The game went into overtime with the score tied at 51-51 in the end of regulation, Huang said, but foul trouble finally took its toll on Taiwan in the extra session as three core players -- Hu Lung-mao, Hung Kang-chao and Chen Ying-chun -- all fouled out of the game.

Taiwan, which dropped to ninth place in 2008 after finishing fourth in 2006 in the biennial tournament, is scheduled to meet Malaysia Thursday and Sri Lanka Friday to complete the preliminary round. It is expected to rank second in the Group A, behind Iran.

According to Huang, Taiwan was hurt by foul trouble. The team failed to pressure Iranian point guards and had difficult rebounding against taller Iranian players.

Performance record of FIBA Asia U18 Championship for Men


(Source: FIBA Asia)

Sunday, September 19, 2010

SBL to adopt FIBA rule change in new season

Chinese Taipei Basketball Association announced earlier this week that it will adopt FIBA's 2010 rule changes in the 2010-11 SBL season.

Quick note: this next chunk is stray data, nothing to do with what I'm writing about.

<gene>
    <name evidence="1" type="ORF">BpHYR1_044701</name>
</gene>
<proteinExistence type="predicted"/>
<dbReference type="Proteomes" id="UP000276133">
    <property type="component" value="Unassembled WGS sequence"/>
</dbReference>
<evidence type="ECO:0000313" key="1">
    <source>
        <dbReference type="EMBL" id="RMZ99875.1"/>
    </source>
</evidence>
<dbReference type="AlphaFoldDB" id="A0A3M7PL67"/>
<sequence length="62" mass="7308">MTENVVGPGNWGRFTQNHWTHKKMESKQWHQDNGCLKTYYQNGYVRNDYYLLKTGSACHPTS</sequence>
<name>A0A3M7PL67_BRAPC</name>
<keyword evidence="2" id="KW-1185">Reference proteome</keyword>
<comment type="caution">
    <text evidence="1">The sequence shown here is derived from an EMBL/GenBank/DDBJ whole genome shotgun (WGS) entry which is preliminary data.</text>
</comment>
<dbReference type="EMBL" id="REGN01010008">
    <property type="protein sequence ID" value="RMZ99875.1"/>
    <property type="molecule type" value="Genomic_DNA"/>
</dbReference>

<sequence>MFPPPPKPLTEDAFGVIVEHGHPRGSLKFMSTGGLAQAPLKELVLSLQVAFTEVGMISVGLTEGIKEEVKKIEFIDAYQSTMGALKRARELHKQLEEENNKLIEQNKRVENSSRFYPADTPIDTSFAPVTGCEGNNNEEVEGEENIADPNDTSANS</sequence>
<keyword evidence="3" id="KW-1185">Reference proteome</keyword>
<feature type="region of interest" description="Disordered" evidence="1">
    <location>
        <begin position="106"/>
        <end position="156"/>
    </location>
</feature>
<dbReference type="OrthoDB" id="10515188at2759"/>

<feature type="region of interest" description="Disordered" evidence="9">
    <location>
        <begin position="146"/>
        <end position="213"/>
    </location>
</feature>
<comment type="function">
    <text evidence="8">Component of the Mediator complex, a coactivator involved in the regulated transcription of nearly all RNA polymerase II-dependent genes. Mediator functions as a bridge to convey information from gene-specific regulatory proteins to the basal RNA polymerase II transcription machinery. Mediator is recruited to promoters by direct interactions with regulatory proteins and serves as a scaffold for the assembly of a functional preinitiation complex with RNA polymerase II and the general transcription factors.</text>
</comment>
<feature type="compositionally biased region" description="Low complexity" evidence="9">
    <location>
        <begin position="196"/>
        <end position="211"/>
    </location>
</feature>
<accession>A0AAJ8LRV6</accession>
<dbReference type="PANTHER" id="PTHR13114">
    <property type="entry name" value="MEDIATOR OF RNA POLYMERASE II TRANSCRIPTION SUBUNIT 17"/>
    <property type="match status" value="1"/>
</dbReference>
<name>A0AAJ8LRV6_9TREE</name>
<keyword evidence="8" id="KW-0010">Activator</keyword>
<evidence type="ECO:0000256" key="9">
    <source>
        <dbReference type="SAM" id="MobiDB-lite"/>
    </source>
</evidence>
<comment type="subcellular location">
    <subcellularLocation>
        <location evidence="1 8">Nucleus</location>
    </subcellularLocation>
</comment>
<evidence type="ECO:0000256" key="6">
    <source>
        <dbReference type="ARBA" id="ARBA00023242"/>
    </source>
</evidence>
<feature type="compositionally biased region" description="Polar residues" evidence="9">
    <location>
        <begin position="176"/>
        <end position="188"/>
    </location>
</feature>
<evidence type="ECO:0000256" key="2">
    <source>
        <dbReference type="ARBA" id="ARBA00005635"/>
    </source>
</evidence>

Notable changes include the implementation of the "no-charge" zone, abandoning the trapezoid lane in favor of the NBA-style rectangular paint area, and moving the 3-point line back by a half-meter from its current distance 6.25 meters to 6.75 meters.

On April 26, 2008, FIBA announced several major rules changes involving the court markings. These changes will take effect for major international competitions on October 1, 2010, after that year's World Championships for men and women, and become mandatory for other competitions on October 1, 2012 (although national federations can adopt the new markings before 2012).

CTBA said that FIBA Asia has announced that the changes will take effect on Jan. 1, 2011.

According to this ESPN story, FIBA would like to see the NBA change its goaltending rules to allow players to knock the ball off the rim. The next rule change FIBA wants to institute is widening the court by 50 centimeters on each side, in large part to create additional room for players to attempt 3-point shots from the corners.

Jeremy Lin signs with NIKE: report


Jeremy Lin, who is currently in the training camp with the NBA's Golden State Warriors, has signed an endorsement deal with NIKE Taiwan, the United Evening News reported Saturday. However, NIKE Taiwan denied the report.

Several U.S. websites have reported in early August on Lin's signing with NIKE.